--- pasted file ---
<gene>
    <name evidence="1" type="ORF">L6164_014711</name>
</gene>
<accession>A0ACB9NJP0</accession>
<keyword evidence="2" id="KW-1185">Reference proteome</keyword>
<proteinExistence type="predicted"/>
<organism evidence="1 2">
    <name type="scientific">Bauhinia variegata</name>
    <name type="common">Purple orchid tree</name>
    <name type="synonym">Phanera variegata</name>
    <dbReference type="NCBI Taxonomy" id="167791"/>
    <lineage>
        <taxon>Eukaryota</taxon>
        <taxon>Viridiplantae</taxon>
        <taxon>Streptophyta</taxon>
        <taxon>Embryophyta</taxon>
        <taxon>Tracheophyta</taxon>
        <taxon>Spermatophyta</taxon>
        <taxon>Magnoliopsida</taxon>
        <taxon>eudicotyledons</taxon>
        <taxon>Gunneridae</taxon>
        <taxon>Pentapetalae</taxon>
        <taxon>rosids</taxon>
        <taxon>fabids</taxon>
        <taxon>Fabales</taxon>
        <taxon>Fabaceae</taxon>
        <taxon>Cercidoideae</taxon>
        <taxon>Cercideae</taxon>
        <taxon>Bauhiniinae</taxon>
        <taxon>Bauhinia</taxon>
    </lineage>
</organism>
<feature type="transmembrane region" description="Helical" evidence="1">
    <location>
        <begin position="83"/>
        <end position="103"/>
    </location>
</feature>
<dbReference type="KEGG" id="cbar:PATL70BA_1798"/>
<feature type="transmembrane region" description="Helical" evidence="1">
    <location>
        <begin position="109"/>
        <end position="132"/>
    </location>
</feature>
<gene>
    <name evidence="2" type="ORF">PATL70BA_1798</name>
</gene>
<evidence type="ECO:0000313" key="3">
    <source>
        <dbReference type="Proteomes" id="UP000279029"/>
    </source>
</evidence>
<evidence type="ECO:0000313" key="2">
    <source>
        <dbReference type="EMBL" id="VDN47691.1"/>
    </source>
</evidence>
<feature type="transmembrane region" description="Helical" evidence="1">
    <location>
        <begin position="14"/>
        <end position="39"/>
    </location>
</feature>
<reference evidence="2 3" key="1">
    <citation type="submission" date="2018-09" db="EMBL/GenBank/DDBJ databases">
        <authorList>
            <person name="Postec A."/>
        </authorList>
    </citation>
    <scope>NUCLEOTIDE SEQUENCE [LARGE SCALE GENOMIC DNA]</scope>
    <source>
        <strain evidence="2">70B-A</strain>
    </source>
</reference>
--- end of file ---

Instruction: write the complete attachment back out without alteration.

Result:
<gene>
    <name evidence="1" type="ORF">L6164_014711</name>
</gene>
<accession>A0ACB9NJP0</accession>
<keyword evidence="2" id="KW-1185">Reference proteome</keyword>
<proteinExistence type="predicted"/>
<organism evidence="1 2">
    <name type="scientific">Bauhinia variegata</name>
    <name type="common">Purple orchid tree</name>
    <name type="synonym">Phanera variegata</name>
    <dbReference type="NCBI Taxonomy" id="167791"/>
    <lineage>
        <taxon>Eukaryota</taxon>
        <taxon>Viridiplantae</taxon>
        <taxon>Streptophyta</taxon>
        <taxon>Embryophyta</taxon>
        <taxon>Tracheophyta</taxon>
        <taxon>Spermatophyta</taxon>
        <taxon>Magnoliopsida</taxon>
        <taxon>eudicotyledons</taxon>
        <taxon>Gunneridae</taxon>
        <taxon>Pentapetalae</taxon>
        <taxon>rosids</taxon>
        <taxon>fabids</taxon>
        <taxon>Fabales</taxon>
        <taxon>Fabaceae</taxon>
        <taxon>Cercidoideae</taxon>
        <taxon>Cercideae</taxon>
        <taxon>Bauhiniinae</taxon>
        <taxon>Bauhinia</taxon>
    </lineage>
</organism>
<feature type="transmembrane region" description="Helical" evidence="1">
    <location>
        <begin position="83"/>
        <end position="103"/>
    </location>
</feature>
<dbReference type="KEGG" id="cbar:PATL70BA_1798"/>
<feature type="transmembrane region" description="Helical" evidence="1">
    <location>
        <begin position="109"/>
        <end position="132"/>
    </location>
</feature>
<gene>
    <name evidence="2" type="ORF">PATL70BA_1798</name>
</gene>
<evidence type="ECO:0000313" key="3">
    <source>
        <dbReference type="Proteomes" id="UP000279029"/>
    </source>
</evidence>
<evidence type="ECO:0000313" key="2">
    <source>
        <dbReference type="EMBL" id="VDN47691.1"/>
    </source>
</evidence>
<feature type="transmembrane region" description="Helical" evidence="1">
    <location>
        <begin position="14"/>
        <end position="39"/>
    </location>
</feature>
<reference evidence="2 3" key="1">
    <citation type="submission" date="2018-09" db="EMBL/GenBank/DDBJ databases">
        <authorList>
            <person name="Postec A."/>
        </authorList>
    </citation>
    <scope>NUCLEOTIDE SEQUENCE [LARGE SCALE GENOMIC DNA]</scope>
    <source>
        <strain evidence="2">70B-A</strain>
    </source>
</reference>